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SECTION II. 1. The President” shall be Commander in Chief of the Army and Navy of the United States, and of the Militia of the several States, when called into the actual service of the United States. . He may require the opinion, in writing, of the principal Officers in each of the executive Departments, upon any fubject relating to the duties of their respective offices; and he shall have power to grant reprieves and pardons for offences againit the United States, except in cales of impeachment.

II. He shall have power, by and with the advice and consent of the Senate, to make trearies, provided two-thirds of the Senators present concur; and he ihall nominate, and, by and with the advice and content of the Senate, inall appoint Amballadors, other public Ministers and Consuls, Judges of the Supreme Court, and all other Officers of the United States whole appointments are not herein otherwise provided for, and which shall be established by law. But the Congress may, by law, veit the appointment of such inferior officers, as they may think proper, in the President alone, in the Courts of Law, or in the Heads of Departments.

III. The President shall have power to fill up all vacancies that may happen during the recess of Senate, by granting commiffions, which shall expire at the end of their next session.

SECTION III. He shall, from time to time, give to the Congress information of the flate of the Union, and recommend to their consideration such measures as he shall judge necessary and expedient. He may, on extraordinary occasions, convene both Houles, or either of them; and, in case of disagreement between them, with respect to the time of adjournment, he may adjourn them to such time as he shall think proper. He shall receive Ambat. fadors and other public Ministers. He shall take care that the laws be faithfully executed ; and thall commission all the Officers of the United States.

SECTION IV. The President, Vice-President, and all Civil Officers of the United States, snall be removed from office on impeachment for, and conviction of, treaion, bribery, or other high crimes and misdemeanors.

ARTICLE III.-SECTION I. The Judicial Power of the United States thall be vefted in one Supreme Court, and in such inferior Courts, as the Congress may, from time to time, ordain and establish. The Judges, both of the Supreme and inferior Courts, shall hold their offices during good behaviour; and shall, at itated times, receive for their services, a compensation, which shall not be diminished during their continuance in office.

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SECTIONII. I. The Judicial Power shall extend to all cases, in Law and Equity, arising under this Conftitution, the laws of the United States, and treaties made, or which shall be made, under their authority; to all cafes affecting Ambassadors, or other public Ministers and Confuls; to all cases of Admiralty and maritime Jurisdi&tion; to controversies to which the Uuited States shall be a party, to controversies between two or more States, be. tween a State and Citizens of another State, between citizens of different States, between Citizens of the same State claiming lands under grants of different States, and between a State, or the Citizens thereof, and foreign States, Citizens, or Subjects.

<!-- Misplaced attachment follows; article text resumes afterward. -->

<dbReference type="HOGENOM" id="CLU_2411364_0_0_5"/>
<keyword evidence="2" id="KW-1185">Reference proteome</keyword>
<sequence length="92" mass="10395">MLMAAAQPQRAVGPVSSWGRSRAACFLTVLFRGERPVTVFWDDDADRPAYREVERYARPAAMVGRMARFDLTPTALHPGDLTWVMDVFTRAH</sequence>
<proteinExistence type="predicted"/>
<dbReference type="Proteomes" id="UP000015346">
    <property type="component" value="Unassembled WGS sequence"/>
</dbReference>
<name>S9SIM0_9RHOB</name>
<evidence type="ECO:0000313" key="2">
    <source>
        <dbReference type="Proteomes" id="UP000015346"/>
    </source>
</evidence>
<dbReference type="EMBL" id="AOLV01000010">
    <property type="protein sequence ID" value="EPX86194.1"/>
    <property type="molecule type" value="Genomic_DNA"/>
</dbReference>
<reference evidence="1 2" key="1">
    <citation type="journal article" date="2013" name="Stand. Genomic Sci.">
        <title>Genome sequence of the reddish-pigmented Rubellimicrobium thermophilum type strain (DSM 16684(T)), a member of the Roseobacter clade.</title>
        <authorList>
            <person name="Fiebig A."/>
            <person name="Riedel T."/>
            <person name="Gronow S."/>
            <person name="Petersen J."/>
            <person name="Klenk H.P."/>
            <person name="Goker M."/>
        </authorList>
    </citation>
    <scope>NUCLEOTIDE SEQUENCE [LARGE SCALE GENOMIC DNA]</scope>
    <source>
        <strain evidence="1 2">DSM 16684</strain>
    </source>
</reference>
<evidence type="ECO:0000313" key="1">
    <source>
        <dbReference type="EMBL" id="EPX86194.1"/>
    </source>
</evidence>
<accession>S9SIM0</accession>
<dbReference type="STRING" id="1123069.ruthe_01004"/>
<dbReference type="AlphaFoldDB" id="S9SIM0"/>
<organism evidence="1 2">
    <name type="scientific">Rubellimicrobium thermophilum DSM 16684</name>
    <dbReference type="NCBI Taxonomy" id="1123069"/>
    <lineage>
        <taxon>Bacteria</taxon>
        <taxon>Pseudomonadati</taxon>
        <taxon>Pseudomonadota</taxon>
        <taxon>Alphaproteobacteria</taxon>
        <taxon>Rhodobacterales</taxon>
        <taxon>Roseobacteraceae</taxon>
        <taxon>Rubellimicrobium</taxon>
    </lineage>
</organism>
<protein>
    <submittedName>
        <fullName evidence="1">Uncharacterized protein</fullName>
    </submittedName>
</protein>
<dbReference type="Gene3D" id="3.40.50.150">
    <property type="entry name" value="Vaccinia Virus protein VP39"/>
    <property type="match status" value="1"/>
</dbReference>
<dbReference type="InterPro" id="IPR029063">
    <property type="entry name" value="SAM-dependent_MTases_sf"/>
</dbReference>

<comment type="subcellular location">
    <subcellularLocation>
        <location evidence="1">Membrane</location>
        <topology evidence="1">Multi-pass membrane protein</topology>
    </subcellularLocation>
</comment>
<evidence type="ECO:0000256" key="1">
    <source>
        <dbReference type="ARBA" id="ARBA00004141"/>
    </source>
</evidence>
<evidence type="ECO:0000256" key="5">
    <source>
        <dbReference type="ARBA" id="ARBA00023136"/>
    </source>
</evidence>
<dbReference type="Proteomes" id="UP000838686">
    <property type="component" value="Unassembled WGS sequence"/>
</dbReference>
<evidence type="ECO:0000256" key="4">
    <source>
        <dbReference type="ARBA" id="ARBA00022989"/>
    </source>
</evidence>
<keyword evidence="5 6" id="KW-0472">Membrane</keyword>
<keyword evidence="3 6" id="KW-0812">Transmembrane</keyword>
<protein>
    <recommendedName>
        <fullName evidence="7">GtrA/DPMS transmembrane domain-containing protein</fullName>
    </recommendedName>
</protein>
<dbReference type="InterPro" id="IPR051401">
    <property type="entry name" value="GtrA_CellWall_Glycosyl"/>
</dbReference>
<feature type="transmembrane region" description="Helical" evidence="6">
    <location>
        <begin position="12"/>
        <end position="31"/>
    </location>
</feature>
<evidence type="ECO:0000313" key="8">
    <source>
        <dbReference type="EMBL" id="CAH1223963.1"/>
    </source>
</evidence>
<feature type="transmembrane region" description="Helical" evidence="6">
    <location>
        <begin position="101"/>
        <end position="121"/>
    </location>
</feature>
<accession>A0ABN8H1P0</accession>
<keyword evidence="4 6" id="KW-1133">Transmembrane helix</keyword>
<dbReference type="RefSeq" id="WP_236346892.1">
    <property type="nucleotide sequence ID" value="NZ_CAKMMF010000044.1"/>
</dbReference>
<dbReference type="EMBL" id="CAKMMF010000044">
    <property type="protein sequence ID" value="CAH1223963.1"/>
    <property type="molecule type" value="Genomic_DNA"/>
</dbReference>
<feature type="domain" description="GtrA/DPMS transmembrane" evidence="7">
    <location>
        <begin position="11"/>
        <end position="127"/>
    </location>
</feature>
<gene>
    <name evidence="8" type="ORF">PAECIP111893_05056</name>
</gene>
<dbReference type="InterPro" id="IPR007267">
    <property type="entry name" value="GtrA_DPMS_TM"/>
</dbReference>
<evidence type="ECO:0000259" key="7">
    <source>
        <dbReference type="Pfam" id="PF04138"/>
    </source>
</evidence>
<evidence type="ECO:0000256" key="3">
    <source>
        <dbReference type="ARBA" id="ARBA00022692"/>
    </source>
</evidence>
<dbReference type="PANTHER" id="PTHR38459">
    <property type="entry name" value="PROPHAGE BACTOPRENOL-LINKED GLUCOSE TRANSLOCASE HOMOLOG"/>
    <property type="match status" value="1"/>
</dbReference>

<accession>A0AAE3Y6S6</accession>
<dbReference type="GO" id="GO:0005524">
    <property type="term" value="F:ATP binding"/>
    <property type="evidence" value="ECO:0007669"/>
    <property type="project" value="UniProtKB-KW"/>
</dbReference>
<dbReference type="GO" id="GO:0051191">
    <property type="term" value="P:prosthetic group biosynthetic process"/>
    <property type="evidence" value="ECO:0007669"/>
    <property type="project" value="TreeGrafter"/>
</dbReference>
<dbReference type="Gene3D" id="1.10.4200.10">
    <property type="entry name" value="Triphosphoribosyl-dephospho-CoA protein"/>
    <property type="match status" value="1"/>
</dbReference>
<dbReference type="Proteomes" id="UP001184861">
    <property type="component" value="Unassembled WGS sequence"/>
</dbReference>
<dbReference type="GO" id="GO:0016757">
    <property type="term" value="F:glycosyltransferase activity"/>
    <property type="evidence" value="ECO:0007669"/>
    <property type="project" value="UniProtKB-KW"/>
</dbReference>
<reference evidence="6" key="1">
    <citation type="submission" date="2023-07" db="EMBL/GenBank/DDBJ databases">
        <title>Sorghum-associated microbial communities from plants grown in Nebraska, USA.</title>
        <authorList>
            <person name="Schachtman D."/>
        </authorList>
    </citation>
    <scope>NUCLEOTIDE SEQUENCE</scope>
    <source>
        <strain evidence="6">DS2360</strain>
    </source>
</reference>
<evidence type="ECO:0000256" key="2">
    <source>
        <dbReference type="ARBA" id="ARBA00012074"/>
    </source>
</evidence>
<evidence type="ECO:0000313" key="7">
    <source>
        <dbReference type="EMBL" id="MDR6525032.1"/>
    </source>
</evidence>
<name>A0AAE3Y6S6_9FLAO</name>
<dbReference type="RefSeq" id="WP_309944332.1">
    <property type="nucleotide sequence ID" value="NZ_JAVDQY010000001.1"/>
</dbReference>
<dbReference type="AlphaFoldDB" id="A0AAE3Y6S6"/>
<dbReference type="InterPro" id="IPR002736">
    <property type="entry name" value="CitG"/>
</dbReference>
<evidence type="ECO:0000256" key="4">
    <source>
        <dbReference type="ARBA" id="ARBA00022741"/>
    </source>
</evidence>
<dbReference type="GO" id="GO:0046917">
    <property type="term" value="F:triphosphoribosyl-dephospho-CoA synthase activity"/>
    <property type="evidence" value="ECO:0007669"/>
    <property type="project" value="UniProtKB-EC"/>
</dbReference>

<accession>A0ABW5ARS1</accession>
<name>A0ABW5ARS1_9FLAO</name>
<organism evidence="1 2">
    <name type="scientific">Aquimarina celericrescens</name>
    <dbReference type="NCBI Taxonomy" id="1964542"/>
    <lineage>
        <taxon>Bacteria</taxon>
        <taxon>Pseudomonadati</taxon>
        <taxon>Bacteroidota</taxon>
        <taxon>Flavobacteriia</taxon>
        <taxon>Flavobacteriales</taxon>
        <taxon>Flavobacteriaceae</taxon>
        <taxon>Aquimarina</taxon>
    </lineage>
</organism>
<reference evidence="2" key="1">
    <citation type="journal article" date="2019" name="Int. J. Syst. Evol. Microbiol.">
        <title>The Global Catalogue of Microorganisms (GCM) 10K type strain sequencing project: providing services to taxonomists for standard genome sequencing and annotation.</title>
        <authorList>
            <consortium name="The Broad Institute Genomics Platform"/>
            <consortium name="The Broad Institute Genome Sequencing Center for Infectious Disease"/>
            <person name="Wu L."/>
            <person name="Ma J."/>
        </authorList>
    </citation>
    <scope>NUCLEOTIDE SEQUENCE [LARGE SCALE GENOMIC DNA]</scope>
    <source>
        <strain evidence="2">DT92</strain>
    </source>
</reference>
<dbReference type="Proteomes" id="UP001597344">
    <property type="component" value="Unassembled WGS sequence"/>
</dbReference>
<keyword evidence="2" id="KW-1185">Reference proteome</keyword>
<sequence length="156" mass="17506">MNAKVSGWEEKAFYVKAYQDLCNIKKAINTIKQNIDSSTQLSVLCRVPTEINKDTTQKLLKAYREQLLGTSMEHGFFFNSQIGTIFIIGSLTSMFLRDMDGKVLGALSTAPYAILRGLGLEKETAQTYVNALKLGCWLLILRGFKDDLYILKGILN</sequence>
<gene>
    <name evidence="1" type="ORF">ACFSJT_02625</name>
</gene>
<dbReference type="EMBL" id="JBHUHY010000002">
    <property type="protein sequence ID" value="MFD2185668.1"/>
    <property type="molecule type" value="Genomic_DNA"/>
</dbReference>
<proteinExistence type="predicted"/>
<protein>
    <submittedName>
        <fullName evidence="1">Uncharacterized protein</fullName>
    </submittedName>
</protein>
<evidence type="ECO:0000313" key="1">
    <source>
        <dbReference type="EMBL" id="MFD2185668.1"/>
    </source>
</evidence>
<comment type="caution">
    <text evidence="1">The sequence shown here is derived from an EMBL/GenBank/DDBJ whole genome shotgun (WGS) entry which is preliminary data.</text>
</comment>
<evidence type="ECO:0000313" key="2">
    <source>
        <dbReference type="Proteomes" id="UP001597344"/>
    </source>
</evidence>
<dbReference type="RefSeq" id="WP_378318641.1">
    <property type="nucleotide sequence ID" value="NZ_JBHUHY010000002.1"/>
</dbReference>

II. In all cases affecting Ambaffadors, other public Ministers, and Consuls, and those in which a State shall be a party, the Supreme Court shall have original jurisdiction. In all the other cales before mentioned, the Supreme Court, shall have appellate jurisdiction, both as to law and fact, with such exceptions, and under such regulations, as the Congress shall make.

III. The trial of all crimes, except in cases of impeachment, Mall be by jury; and such trial shall be held in the State where the said crimes shall have been committed ; but when not com. mitted within any State, the trial shall be at such place or plase ces as the Congress may by law have directed.

SECTION III. I Treason againft the United States shall confift onty in levy. ing war againf them, or in adhering to their enemies, giving them aid and comfort. No perion shall be convicted of treason, unless on the teltimony of two witnesses to the fame overt act, or on confefion in open Court.

II. The Congress Thall have power to declare the punishment of treason; but no attainder of treason shall work corruption of blood, or forfeiture, except during the life of the person attainted.

ARTICLE IV.--Section I. Full faith and credit fall be given, in each State, to the pub. lic acts, records, and judicial proceedings of every other State. And the Congress may, by penal laws, prescribe the manner in which such acts, records, and proceedings shall be proved, and the effect thereof.

SECTION II. I. The Citizens of each State thall be entitled to all the pri. vileges and immunities of Citizens in the several States. -- II. A perton charged in any State with treason, felony, or other crime, who shall fee from justice, and be found in ano. ther State, Thall, on demand of the Executive Authority of the State from which he fled, be delivered up, to be removed to the State having jurisdiction of the crime.

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III. No person, held to service or labour in one State under The laws thereof, escaping into another, shall, in consequence of any law or regulation therein, be discharged from such fervice or labour; but shall be delivered up on claim of the party to whom such service or labour may be due.

Szction III. 1. New States may be admitted by Congress into this Union; but no new State shall be formed or erected within the jurisdic. tion of any other State; nor any State be formed by the junction of two or more States, or parts of States, without the confent of the Legillatures of the States concerned, as well as of the Congress.